So far, fall, 2009, has been frost-free and we still have time to get vulnerable plants pulled indoors. Houseplants that vacationed outside over the summer definitely want to be inside by now. Cacti and succulents that are not native have to be protected, too.
Not everything will fit into the house, garage, shed or small greenhouse and choices have to be made. Select only healthy plants to save. Diseased plants should be trashed, not composted.
Prepare plants by removing dead leaves and spraying them with insecticidal soap (a few drops of dishwashing detergent mixed into a gallon of room temperature water). Pots of herbs need to be well cleaned before bringing them into the kitchen.
Transplant garden plants into pots, using fresh potting soil. Dig around and down to get the main roots. Slide the shovel at an angle under the plant. Lift the root ball and place it into a pot that already has potting soil in the bottom. Water and add more soil if necessary. Rinse off the leaves.
Discard inexpensive annuals such as petunias, marigolds and zinnias. If they were grown in pots, the entire contents of the pot can be poured onto the compost. On the other hand, if your flowerbed could use extra soil, pour the pot onto the bed and shake the soil away from the roots. Then, put the green waste in the compost.
Patio, porch, and deck plants such as Boston ferns are a challenge to keep attractive unless they can be brought into the house near southern windows with filtered light. The fronds will probably dry out and drop but keep the plants moist and warm.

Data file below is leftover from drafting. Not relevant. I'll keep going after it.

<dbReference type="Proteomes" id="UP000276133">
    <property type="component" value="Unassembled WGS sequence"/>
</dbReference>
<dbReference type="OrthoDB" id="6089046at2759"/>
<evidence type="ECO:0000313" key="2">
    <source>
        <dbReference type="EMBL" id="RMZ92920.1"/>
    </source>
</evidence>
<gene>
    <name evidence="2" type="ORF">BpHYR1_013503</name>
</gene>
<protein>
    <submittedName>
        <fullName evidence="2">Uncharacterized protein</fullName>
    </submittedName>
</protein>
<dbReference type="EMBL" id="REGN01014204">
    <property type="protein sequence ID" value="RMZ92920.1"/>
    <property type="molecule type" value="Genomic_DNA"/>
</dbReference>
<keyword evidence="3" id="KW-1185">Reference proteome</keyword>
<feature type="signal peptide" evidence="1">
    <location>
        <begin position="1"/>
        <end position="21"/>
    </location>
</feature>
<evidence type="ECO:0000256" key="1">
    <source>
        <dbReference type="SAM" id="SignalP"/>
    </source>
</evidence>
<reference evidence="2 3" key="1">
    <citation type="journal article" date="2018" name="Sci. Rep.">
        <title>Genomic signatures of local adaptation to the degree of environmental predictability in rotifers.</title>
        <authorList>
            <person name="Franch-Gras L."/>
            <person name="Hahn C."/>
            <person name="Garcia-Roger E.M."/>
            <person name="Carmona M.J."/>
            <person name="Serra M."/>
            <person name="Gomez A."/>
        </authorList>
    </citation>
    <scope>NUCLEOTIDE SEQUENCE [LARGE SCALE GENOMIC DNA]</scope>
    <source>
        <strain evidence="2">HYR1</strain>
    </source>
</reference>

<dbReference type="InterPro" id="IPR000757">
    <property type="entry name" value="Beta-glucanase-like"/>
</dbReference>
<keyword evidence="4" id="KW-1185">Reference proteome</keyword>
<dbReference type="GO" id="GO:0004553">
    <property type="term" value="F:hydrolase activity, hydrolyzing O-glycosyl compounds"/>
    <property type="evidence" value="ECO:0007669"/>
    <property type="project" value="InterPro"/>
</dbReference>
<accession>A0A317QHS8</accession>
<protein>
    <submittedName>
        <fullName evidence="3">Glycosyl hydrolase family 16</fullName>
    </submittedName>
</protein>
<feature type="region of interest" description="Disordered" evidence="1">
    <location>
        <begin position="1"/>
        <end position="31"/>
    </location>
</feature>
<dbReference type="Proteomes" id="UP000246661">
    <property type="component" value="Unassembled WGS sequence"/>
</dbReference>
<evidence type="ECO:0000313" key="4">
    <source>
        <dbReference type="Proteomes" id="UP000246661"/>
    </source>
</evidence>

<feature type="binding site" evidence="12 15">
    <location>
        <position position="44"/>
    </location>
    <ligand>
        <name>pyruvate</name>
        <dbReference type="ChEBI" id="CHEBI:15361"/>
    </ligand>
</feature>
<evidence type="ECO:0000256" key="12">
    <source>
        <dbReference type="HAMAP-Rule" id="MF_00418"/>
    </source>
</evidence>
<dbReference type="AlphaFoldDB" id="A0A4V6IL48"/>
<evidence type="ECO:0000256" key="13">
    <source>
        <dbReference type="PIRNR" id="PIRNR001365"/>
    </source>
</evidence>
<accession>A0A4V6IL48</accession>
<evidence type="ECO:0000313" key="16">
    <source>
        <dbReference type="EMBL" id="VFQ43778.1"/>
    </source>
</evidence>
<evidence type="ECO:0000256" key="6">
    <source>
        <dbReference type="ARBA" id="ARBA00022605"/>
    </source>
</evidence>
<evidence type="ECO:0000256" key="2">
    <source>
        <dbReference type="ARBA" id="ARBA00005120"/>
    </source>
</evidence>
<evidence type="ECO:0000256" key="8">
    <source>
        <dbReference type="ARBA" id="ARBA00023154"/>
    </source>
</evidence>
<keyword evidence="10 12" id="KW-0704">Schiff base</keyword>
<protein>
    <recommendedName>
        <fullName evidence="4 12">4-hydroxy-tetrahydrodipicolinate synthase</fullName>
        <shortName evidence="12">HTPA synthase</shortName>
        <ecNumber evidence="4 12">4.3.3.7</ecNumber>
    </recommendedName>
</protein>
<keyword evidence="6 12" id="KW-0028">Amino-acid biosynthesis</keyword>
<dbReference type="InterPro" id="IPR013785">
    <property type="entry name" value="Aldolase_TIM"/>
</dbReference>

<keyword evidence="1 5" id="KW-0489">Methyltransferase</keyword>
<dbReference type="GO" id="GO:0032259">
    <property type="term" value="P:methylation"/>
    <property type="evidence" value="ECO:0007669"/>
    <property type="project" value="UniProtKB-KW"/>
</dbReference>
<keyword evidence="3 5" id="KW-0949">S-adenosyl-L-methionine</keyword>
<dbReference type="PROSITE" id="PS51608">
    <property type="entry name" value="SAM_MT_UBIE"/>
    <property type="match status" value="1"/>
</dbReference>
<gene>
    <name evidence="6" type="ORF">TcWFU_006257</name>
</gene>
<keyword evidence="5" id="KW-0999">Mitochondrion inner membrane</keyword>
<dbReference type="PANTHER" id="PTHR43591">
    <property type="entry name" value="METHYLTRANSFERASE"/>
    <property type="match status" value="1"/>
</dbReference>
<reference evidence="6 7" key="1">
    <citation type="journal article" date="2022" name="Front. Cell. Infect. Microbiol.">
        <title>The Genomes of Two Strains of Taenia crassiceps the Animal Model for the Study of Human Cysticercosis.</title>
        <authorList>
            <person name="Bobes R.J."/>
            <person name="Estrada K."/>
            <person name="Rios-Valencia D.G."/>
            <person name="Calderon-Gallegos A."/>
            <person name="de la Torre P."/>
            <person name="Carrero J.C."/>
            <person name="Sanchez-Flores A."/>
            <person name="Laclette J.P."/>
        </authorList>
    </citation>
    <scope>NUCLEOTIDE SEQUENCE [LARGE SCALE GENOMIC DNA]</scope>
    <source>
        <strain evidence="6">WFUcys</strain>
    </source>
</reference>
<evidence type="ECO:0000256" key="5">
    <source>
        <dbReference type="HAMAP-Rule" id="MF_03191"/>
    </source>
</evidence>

Geraniums can be saved. Prune the branches, place the potted plant in a west window and feed it. Geraniums can also be stored any place that will not freeze. Just prune them back and water from time to time.
Heat-loving plants such as citrus trees must be inside the house or garage. If they have to spend the winter in a garage, put them where they will receive 4 hours of sunlight and wrap the pot in bubble wrap or slip it into a Styrofoam ice chest. Mist the leaves on sunny days.
Tropical plants such as mandevilla, yellow bells and angel’s trumpet can be dug and stored with a little soil around the roots. After digging, prune the roots and stems, put the plant in a plastic bucket in the garage for winter dormancy.
Tropical hibiscus should have sunlight to survive the winter. Cut back both the roots and stems by one-third to make the plant a more manageable size. Water once a month.
Gardenias need 4-hours of bright light and 75-degree temperatures. Let the soil become dry on the top two inches before watering. Hold off on fertilizing until February.
Bougainvilleas can be pruned and dug up to put into pots to bring inside. They never want wet soil so water sparingly. If it will be stored in a sunny, unheated garage, put it into a plastic bag of Styrofoam peanuts as insulation. Leave the bag open at the top; close it only when temperatures dip below freezing.
You must bring tropical ginger, weeping fig (Ficus) and philodendron into the house in order for them to survive. Begonias can be brought inside in their pots.
Herbs can be used all winter. Rosemary, oregano, lemongrass, parsley, basil and many others will continue to thrive inside. Chive plants can be dug and potted to bring in.
Peppers are tropical perennials and if you can give them enough heat and light to discourage insects, you will have large plants that will give you an early harvest next spring.
Any unripe peppers on the plants will continue to mature if they have a south facing window or 40-watt florescent lights and a warm place to grow.